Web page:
This page looks best with JavaScript enabled

Mapping website attack surfaces

 ·  ☕ 5 min read

2020 Retrospective

While migrating my site years later, it’s worth mentioning theres alot of wonderful toolchains available now that really nail this. The biggest one being someone put in the work to properly parse the site-maps.


Trying bug bounties can be fun, you might even walk off like a prospector with gold. Of course similar to sifting through river water looking for gold, youve got sifting through websites looking for things that catch your eye. It can be pretty repetitive, so lets get some practice in by making a tool of our own to help make this attack surface for us.


First off, what is an attack surface?

The attack surface of a software environment is the sum of the different points (the “attack vectors”) where an unauthorized user (the “attacker”) can try to enter data to or extract data from an environment.

In this case our attack surface is the sum of all points comprising the companies web infratructure that we can reach. From there the surface widens to all methods and actions on the site that will allow us to interact with the back end.

Visualized a companies attack surface could look something like this, containing internet facing services alongside their internal network. Typically you wont ever see much of the latter except for in cases such as SSRF, the 10k Host Header bug bounty writeup comes to mind in particular. 10k Host Header

Visualized surface

There will be plenty we dont hit due to not being discovered or out of scope. When it comes to subdomains we of course want to find things to potentially exploit as side services may be neglected, or we want to look for things that dont belong such as a public facing build server.

Next once we have a site or service targeted, we can speed up some information gathering by spidering the site to harvest all of the URLs in hopes of finding ones with parameters to interact with.

Ideally by looking at URLs we can spot potential ways to interact with the backend in hopes of producing some sort of undefined behavior. Of course going over attack vectors is a whole in depth topic of its own so we’ll leave it at that. &&

To help us with these tasks we have and

MapSnatch is our logic that will do the following:

  1. Spider all links off
  2. Find all subdomains of
  3. Assess the status of all subdomains (Whats the use if we cant reach it?)
  4. Spider all the links of (Pending implementation)

map is our entry point into the program, so as such you can see we wrap it in click so it functions as a command line tool, from there we can pass our params into the logic class to handle the rest of the operations.

Its pretty cool, after installing it with pip we can call it just like a cli tool.


The code that makes it all happen is pretty simple, its all in our click wrappers and

from __future__ import absolute_import, unicode_literals
from MapSnatch import MapSnatchLogic
import click

@click.option('--domain', default=None, help='Domain to perform reconaissance on.')
@click.option('--substatus', default=False, help='Enable to pull all status codes of sub domain pages.', type=bool)
@click.option('--mapsubs', default=False, help='Enable to pull all URLs found on sub domain pages.', type=bool)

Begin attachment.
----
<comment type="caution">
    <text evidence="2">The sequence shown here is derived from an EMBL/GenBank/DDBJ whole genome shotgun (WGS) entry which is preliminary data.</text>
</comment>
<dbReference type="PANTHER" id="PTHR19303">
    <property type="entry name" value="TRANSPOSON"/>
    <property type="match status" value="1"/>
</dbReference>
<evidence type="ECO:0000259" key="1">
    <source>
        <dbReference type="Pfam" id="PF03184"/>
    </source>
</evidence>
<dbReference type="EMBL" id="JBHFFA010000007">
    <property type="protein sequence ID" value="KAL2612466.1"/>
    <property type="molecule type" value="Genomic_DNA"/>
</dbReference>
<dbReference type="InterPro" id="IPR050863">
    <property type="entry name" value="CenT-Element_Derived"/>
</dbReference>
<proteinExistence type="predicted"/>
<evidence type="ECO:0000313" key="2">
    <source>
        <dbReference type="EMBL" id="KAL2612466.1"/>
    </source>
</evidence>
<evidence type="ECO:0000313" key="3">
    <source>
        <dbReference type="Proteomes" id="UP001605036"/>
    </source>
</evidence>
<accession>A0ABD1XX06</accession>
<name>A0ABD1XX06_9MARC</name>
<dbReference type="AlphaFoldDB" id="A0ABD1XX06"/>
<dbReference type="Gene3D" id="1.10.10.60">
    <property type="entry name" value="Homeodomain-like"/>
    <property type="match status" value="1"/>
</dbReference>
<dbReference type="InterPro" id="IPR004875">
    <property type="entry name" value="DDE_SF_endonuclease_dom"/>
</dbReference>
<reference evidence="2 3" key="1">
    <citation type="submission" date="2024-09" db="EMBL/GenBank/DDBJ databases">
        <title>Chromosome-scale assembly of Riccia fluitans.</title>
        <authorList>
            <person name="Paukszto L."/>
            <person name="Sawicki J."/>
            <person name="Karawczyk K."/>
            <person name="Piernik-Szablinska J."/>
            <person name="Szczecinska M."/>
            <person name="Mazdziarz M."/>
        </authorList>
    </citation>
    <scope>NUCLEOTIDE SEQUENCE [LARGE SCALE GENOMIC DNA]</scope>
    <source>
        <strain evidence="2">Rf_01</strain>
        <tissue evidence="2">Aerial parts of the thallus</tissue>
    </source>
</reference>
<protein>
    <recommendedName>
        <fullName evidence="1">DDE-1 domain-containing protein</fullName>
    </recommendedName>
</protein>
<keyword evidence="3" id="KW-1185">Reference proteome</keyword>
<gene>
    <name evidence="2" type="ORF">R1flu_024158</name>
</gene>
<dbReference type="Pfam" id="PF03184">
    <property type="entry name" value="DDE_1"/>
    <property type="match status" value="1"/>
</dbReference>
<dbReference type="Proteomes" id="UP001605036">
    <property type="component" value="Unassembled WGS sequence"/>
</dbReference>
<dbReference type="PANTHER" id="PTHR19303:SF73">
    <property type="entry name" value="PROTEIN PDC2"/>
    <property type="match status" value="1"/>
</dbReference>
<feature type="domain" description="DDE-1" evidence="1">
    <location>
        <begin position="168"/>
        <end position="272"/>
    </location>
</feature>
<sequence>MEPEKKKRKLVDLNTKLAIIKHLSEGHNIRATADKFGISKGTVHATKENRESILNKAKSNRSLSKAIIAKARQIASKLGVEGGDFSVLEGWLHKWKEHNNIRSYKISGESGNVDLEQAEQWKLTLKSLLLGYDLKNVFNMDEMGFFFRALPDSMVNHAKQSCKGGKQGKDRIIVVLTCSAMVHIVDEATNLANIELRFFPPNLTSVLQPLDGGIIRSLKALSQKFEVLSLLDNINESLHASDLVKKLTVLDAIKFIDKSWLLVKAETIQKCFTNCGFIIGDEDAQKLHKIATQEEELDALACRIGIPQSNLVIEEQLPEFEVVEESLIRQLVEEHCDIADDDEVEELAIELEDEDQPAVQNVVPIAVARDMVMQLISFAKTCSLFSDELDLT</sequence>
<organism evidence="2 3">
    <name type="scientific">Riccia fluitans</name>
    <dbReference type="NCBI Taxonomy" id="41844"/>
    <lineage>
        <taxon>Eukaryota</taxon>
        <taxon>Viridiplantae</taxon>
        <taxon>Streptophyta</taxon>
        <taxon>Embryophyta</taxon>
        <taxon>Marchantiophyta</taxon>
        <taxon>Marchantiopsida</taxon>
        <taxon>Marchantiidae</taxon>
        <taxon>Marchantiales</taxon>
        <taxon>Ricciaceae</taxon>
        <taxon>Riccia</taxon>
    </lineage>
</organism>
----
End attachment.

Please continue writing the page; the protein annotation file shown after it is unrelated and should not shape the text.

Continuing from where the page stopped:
def start_mapping(domain, mapsubs, substatus):
		Lightweight recon program. Used to assess status of a (sub)domain and map all URLs.
	    This will help identify targets and points of interest.
	print('[*] Starting with domain - {0}'.format(domain))
	msl = MapSnatchLogic(domain)

	if substatus:



Im not a fan of reinventing the wheel so map relies on another tool to do some of its dirty work.
Sublist3r is a fantastic tool at pulling subdomains, and doing much more.

Its easy, first we pull our map repo, then cd into it and pip install -e . I recommend using a virtualenv.

While there, clone Sublist3r, install its requirements.txt , and move the files to resemble this structure

Dir structure

Theres no shortage of ways to package software, I just threw this together in a few hours while procrastinating on finishing a project.

Logic && Results

If you were to look at our flows as these:

get -> harvest links -> map links

discover -> assess status -> harvest links -> map links

then you can probably guess alot of how we would go about this.

Both are mostly pretty easy,

  • Use requests to get the content
  • Use beautiful soup to parse the content
  • Map results to a dict={domain_name: [‘list of links’]}

then for subdomains,

  • Use sublist3r to discover
  • Requests to check for statuscode==200
  • Requests get content
  • Bs4 to parse content
  • Map results to a dict={subdomain_name: [‘list of links’]}

So if we were to give it a site such as heres what it looks like when its building links and we can see some with paramters.


The awesome part is we didnt have to much to find those! Dont get me wrong, browsing around is half the fun.

There are plenty of better ways to visualize this, however the real goal is just give us subdomains and links to form our map of the attack surface. So for now well just leave the mapps alone.



A little bit of coding and we’ve got enough information gathering automated to get an overview of a site before inspecting it at a deeper level.

This can help pick a place to start or identify something our eyes may glance over and miss.

Theres no shortage of improvements or optimizations that can be made to these sorts of things. I encourage you to try and throw some tools together yourself. Itll help foster an understand of what youre doing and different methods of achieving your goals.

Happy hacking.

Share on

Anthony Laiuppa
Anthony Laiuppa
DevSecOps Engineer